In the San Francisco Chronicle, Miriam Wolf reviews Shauna Seliy’s new novel When We Get There.
It’s 1974, and the coal mining town of Banning, Pa., is struggling. The mines are closing one by one, and the close-knit population of Croat, Hungarian, Russian and other Eastern European immigrants is feeling the stresses and uncertainty of change in the winds.
Lucas Lessar is feeling more stressed than most. When the novel opens, it’s Christmas Eve, and 13-year-old Lucas is in the bosom of his extended family — his great-grandfather, the patriarch of the family; Slats, his grandmother, who works at “the Plate Glass”; and his gaggle of rowdy great-uncles and great-aunts. (They drink shots of whiskey and “feed each other moonshine cherries.”) It’s a poignant evening for Lucas. His father was killed in a mine explosion several years ago, and his mother mysteriously disappeared only a couple of months ago…
“When We Get There” is a novel all about mood. There is a sadness running through the book, uniting all the characters, even when they are having an evening out at the Croatian Club. Seliy is wonderful at creating lingering images, such as her description of Great-Grandfather’s pear tree, its fruit growing inside bottles fitted to the blossoms, the otherworldly quality of the pear brandy that fills the bottles. Or her meditation on Slats’ post-work ablutions, a metaphor for the woman’s strength and the toll her life takes on her body:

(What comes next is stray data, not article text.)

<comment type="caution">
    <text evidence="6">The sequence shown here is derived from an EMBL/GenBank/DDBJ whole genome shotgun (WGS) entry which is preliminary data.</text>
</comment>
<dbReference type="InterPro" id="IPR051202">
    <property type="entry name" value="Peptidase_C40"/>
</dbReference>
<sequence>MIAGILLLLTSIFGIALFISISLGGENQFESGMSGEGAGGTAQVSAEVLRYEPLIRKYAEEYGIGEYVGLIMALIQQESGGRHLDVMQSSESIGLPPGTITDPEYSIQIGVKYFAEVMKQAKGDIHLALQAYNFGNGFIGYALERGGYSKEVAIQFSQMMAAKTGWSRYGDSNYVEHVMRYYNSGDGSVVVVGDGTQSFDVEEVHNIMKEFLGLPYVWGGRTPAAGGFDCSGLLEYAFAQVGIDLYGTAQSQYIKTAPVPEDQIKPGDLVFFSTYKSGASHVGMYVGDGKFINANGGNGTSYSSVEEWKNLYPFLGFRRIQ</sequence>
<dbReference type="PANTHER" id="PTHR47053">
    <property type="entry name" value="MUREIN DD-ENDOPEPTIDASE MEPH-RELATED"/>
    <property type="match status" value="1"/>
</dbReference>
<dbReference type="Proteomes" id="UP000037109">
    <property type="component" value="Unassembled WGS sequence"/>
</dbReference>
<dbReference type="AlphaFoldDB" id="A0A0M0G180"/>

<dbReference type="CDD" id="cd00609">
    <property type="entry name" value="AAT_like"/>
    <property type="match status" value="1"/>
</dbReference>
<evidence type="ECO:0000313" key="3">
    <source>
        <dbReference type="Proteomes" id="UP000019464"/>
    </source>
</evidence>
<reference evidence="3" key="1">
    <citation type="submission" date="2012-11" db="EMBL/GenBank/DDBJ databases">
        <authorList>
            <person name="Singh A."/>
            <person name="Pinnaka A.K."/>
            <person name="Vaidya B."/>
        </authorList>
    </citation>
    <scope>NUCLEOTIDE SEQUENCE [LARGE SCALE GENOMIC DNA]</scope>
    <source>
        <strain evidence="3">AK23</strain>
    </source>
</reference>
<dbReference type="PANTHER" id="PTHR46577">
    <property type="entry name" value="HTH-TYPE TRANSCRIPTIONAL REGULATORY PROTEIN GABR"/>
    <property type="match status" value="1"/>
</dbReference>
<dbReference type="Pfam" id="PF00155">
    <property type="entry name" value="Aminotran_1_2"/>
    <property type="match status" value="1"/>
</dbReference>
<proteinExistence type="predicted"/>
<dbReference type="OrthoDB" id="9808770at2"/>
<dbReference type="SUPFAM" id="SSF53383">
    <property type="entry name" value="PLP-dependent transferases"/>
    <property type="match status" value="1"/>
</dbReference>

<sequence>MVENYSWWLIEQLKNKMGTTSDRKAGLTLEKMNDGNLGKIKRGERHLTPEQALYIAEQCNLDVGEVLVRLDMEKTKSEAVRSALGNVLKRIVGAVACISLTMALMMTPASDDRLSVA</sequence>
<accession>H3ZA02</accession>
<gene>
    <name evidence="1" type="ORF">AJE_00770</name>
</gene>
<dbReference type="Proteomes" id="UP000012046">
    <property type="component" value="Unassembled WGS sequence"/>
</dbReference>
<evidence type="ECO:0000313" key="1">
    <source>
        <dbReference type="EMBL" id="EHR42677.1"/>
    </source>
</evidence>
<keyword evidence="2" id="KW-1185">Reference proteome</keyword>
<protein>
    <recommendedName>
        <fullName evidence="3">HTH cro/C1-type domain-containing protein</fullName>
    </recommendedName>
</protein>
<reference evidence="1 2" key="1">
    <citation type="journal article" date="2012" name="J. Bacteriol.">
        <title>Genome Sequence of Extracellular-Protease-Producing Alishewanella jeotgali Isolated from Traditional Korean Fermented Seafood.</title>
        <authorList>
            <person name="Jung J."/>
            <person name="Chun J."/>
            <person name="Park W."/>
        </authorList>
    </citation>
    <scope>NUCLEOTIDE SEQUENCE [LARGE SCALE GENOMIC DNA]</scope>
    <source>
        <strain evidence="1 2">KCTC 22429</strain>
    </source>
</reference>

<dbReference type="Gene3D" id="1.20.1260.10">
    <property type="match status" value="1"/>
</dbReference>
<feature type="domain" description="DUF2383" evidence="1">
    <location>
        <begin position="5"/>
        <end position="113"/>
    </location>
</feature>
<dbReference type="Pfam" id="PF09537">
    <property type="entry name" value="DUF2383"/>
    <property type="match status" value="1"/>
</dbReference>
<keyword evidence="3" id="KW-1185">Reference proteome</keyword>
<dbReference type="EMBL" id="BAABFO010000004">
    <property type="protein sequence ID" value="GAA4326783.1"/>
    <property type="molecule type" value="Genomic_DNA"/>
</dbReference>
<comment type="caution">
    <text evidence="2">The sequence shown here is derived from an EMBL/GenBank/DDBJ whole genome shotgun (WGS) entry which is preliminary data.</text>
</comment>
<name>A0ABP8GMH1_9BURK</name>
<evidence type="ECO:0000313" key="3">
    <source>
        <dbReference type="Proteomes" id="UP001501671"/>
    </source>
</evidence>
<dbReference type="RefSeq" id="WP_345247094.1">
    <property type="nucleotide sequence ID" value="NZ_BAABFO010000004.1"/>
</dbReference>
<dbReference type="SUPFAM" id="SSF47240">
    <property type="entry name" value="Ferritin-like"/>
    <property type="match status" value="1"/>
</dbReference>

“Slats came home from the Plate Glass, stopped up the sink in the bathroom, and soaked her hands. She cursed the whole time. She cleaned her cuts every day so they wouldn’t get infected. Most of them were small, invisible from a few feet away, and she painted them over with iodine. The white basin had a pink glow from all the years of her rinsing her hands and spilling the iodine.”